It so is. The story of a seven year old and his elderly cousin in 1930s rural Alabama making fruitcakes to send to, among other people, President Roosevelt is warm and poignant and quiet and beautiful. It's a small story that goes to the heart of friendship, generosity in the face of poverty, richness of spirit, and loss. Yes, loss, and it did make me cry, but mostly the story is joyful and you leave just being in love with seven-year-old Buddy, his unnamed cousin (who he refers to as "my friend") and their little dog Queenie. Three days later (as of this writing), thinking about the details of "A Christmas Memory," little things like how Buddy refers to her as "my friend" make me want to cry again.

Leif Norby

Leif Norby is wonderful as the elder Capote looking back on his childhood in this autobiographical tale. He has that magical way of presenting simultaneously as a man of, oh, I don't know, fifty, and a boy of seven, with no preciousness at all, and when he voices the dialogue of the elderly female cousin, he is she: sweet, funny, and real.

"A Christmas Memory" is definitely something I could work into my own holiday tradition, and I could come back to Portland Center Stage and watch it every year. It's a lovely place to stop for a moment in the constant onrush of time. This year, it's playing through December 30th at Portland Center Stage at the Armory. More information is here.

Photos are by Patrick Weishampel/blankeye, courtesy of Portland Center Stage at The Armory.

Saturday, December 8, 2018

books in the world

One of the benefits of social media for me is that I get to witness the life of my books in the world.

Oh, did I say my books? I mean the authors' and publishers' books, but because of the intimate relationship I have with a book whenever I'm concepting and designing a cover, they all feel like my books too.

Recently, I've been having fun watching a handful of new and emerging books make their way in the world and so I wanted to gather and show (off) a few.

The Alehouse at the End of the World by Stevan Allred (Forest Avenue Press)
Here are Stevan and author Kate Carroll de Gutes at Broadway Books in Portland for Indies First day. Kate is holding Stevan's book and Stevan is holding Kate's Objects in Mirror are Closer Than They Appear. I don't know which coupling I like better in this picture, the authors, the books, or the ties.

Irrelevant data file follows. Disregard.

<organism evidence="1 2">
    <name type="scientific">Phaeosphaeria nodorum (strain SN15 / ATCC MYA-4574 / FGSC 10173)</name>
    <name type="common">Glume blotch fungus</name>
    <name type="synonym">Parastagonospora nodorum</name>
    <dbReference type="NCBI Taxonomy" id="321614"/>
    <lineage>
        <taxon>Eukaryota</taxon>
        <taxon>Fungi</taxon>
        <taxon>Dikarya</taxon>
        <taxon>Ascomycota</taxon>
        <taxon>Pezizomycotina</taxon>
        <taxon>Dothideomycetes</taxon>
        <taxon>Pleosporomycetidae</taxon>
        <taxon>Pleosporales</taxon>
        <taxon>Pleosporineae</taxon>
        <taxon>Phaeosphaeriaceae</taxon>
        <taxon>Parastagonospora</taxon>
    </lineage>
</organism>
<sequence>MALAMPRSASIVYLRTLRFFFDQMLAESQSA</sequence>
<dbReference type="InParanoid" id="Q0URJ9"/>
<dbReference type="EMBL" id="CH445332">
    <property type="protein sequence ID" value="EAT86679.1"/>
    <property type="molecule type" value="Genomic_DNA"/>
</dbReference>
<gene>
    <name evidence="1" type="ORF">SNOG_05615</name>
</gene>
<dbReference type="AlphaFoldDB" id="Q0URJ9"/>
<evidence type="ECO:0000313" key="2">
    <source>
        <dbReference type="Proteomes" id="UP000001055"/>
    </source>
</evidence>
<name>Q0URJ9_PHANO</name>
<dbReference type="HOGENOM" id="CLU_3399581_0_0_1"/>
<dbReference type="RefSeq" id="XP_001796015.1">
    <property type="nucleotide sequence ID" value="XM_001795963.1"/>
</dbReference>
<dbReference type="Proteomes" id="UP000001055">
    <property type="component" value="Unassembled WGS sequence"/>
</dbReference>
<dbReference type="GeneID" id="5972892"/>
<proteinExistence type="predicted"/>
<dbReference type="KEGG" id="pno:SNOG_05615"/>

The Place You're Supposed to Laugh by Jenn Stroud Rossmann (7.13 Books)
In the middle of a busy book tour, Jenn drops off a copy of her book at a Little Free Library. Stealthy!


This Never Happened by Liz Scott (University of Hell Press)
This is Liz' selfie on the day she saw and held her book for the first time. She's actually the baby on the cover.

And a shot of the book out in the wider world. Though the book doesn't officially pub until next spring, pre-orders are available, and if you pre-order, U Hell will send your book out early. This is in the hand of Jackie Shannon Hollis, the author whose memoir This Particular Happiness (Forest Avenue Press) I'm working on now.


The Untold Gaze with art by Stephen O'Donnell and stories by many, many lovely authors
OK, I'm kind of cheating, here, because this isn't showing a book cover at all, but I worked on the interior design as well. This is on display in the Blue Room at Powell's City of Books. It's fun to see what page they have it open to on any given day. Here it's open to the story "Coast Starlight 11, Halloween" by Kevin Meyer.


Besotted by Melissa Duclos (7.13 Books)
Besotted is due out next year. Here is Melissa holding the ARC (advance reading copy) of her book for the first time.

And here's what she feels about that.

Here are some links if you want to find out more about these lovely books.

The Alehouse at the End of the World (currently featured in Powell's Books' holiday Great Gifts Under $25 list)

The Place You're Supposed to Laugh (Jenn's website includes a sweet homemade cover design by her daughter, too.)

This Never Happened

The Untold Gaze